Andrea Lawler: How Life Works
Image: Unsplash, downloaded (https://unsplash.com/photos/myiSwcauylc) 12.06.2022.
The Addict Finds out Her Father has Cancer via Phone Call
I was wearing my father’s sweater the day
he told me he had cancer–a midnight blue
crewneck with a graphic of a mallard duck flying
away on its front. How I longed to be
that green-headed duck. How I can still hear
the words tissue, cells, aggressive, echoing through
the phone. I googled the life expectancy of someone
with stage-four cancer. Repeated Sar-com-a
like it could somehow change the diagnosis.
For days there was a lump in my throat after finding
out he had also found one in his upper thigh.
I don’t remember what I was doing before
that phone call. I don’t remember how I answered
or how I said goodbye–if I even did at all. What
I do remember is this: the sound of my mother’s voice,
sad and uncertain. How I could imagine my father
receiving the news, alone, in the doctor’s office.
How scared he must have felt. How, by the end
of that phone call, I had relapsed–pills in one
hand–phone, still in the other.
A Conversation with my Therapist,
Whose Office is on the 9 th Floor
Once, when I was a child, my family dog
picked up a kitten in its mouth, punctured
a hole in its neck and it choked on its own blood.
I think I cried for weeks. I think I tried to pry
the dog’s jaws open. I think I came running
into the kitchen, limp corpse in both hands,
to find my mother, doing the dishes,
telling me that this is how life works:
We are kittens in our own dog’s mouth.
I answer questions about my early childhood,
my teenage years, my relationship with my parents,
the success of my siblings. The way in which I think
or don’t think about my own body. Patterns
of eating, sleeping, how much sex I have had
and with whom. Drugs I have taken willingly.
Outside her office window, a tree branch sways
violently in the wind. A robin’s egg has fallen
from its nest, life spilling out onto the street.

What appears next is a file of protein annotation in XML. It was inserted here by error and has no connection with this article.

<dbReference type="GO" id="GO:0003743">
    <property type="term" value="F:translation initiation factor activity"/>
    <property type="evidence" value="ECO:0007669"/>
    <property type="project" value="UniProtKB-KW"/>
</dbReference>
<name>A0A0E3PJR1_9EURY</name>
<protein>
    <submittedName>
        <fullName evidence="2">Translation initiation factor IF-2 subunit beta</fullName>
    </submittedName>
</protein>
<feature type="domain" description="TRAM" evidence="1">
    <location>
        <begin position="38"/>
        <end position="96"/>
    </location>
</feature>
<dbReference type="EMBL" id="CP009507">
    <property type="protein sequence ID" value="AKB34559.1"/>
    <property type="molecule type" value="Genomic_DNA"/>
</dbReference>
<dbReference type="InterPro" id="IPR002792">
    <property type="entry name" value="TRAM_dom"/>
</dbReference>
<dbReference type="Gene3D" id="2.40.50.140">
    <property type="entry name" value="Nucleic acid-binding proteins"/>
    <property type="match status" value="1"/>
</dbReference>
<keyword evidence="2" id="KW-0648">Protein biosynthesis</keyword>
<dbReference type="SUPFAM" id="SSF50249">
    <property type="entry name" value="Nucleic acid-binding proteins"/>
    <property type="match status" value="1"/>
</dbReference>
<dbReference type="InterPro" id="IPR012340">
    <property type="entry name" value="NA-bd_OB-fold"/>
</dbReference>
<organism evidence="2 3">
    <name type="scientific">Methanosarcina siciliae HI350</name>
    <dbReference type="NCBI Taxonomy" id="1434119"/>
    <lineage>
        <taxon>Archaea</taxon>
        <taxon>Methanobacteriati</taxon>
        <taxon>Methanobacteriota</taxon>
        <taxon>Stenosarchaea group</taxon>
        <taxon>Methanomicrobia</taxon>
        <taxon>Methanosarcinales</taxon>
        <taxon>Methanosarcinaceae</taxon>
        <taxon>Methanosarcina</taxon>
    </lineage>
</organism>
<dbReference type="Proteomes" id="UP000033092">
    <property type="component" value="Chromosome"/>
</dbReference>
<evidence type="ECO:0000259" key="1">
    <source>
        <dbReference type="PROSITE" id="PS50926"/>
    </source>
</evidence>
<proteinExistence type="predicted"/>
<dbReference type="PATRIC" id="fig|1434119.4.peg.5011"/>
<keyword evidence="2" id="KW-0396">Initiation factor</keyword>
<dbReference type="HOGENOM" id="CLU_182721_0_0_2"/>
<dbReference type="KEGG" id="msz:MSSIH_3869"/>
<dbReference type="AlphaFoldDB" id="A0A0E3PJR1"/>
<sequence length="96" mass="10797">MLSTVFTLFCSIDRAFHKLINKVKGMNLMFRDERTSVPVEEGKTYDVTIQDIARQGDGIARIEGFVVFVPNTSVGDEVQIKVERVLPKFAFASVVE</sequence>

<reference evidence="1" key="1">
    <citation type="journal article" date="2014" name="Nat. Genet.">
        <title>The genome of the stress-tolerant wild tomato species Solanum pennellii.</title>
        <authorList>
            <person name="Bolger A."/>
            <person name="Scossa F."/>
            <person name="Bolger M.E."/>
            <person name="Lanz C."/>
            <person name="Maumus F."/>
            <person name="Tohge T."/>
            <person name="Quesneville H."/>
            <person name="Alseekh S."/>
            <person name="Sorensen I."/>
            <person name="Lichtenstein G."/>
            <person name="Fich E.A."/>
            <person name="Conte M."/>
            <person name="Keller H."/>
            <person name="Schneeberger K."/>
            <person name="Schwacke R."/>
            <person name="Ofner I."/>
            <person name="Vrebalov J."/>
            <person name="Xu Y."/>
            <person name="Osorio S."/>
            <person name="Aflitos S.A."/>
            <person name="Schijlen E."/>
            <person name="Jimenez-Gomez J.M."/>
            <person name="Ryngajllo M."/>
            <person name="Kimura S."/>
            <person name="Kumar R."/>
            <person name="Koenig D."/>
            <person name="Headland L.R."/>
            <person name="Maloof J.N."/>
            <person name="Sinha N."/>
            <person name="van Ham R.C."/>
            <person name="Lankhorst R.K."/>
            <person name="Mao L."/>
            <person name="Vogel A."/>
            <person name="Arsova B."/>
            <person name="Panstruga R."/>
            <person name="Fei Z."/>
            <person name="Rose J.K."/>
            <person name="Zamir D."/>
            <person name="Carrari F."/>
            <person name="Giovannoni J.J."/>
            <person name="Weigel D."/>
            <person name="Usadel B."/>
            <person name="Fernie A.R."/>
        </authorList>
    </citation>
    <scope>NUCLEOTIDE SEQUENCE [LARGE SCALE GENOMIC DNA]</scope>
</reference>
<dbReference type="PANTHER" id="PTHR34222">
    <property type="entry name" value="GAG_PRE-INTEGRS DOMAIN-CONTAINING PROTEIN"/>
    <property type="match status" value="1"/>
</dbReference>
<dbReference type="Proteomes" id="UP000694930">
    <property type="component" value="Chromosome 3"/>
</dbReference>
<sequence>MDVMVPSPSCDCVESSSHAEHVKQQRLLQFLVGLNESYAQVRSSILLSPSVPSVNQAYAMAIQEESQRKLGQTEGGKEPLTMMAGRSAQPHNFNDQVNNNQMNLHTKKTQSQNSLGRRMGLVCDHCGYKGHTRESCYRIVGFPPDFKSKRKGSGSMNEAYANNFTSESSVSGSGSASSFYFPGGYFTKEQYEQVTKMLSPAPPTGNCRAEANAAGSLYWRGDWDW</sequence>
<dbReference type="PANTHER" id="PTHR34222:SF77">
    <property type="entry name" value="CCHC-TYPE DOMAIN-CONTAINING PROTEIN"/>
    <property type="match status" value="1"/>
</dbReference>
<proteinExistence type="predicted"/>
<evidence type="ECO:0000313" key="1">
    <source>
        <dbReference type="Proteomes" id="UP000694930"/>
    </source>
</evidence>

The Sky is Crying, The Sky is Crying
(and so am I)
The sky purpled into a bruised
cheek, clouds swollen like a crying
eye–leaking over the windows. My mother’s
work shirts flapping on the clothesline
as the wind begins to holler. Trees shiver
like my body the first time I got into trouble–
my father’s belt a thunderbolt touching
skin–my soft earth welting. How beautiful
spring looks after rain. How nature, too,
sings after pain.
In the Winter, You Made Me Tea Through the Coffeemaker
There were, of course, the doctor
appointments you accompanied
me with, after repeatedly finding
blood in my urine–fearing it
was a symptom of something worse
lying underneath. That is life, after
all. Fear of something worse. In the winter
you made me tea through the coffee-
maker, and I made you homemade
soup and around we went like that
in the snowy evenings until spring.
The birds migrated home, ice broke
in the rivers, letting water through.
How nice it was to go for walks again,
not having to wear several layers.
You even said to me: How nice
it is to go for walks again, not
having to wear several layers.
And we held hands–the dog
pulling on its leash–while
passing the neighborhood kids
riding their bikes. Remember
how we held hands? Passing
the kids? With their bikes?
Remember how we, too, used
to be kids? Playing tag in our back-
yards? Swimming in the pool
with our clothes on when we forgot
to bring suits? Remember how at night
you would read aloud to me and, once,
stopped to ask me if I knew the true
meaning of agony? Agony is this:
I have loved you as best as I could.
Listen, I Need to Tell You Something.
Inside my dream, a dream.
A cat sunning itself in the bay window.
A small party. Silk, satin, some other materials.
There are strangers who have loved me.
There are lovers who have left me.
I have written tirelessly about both.
Fast traffic. Wet snow. The sound
of acrylic nails tapping on a wooden
bar-top counter. The smell of citrus on your mouth
sipping an Old-Fashioned. Once,
we went to a movie and forgot to watch.
Once, we went to the store and came home
with sour milk. I sometimes wonder
why our childhood bedrooms seem
so much smaller as adults. Perfume.
Hand soap. A song, playing from a spinning
record. Gravel sounding under stumbling
feet. A car door slamming shut. Listen–
I need to tell you something.
About the Author: Andrea Lawler is a poet, essayist, and short story writer. She holds a degree in English Language & Literature.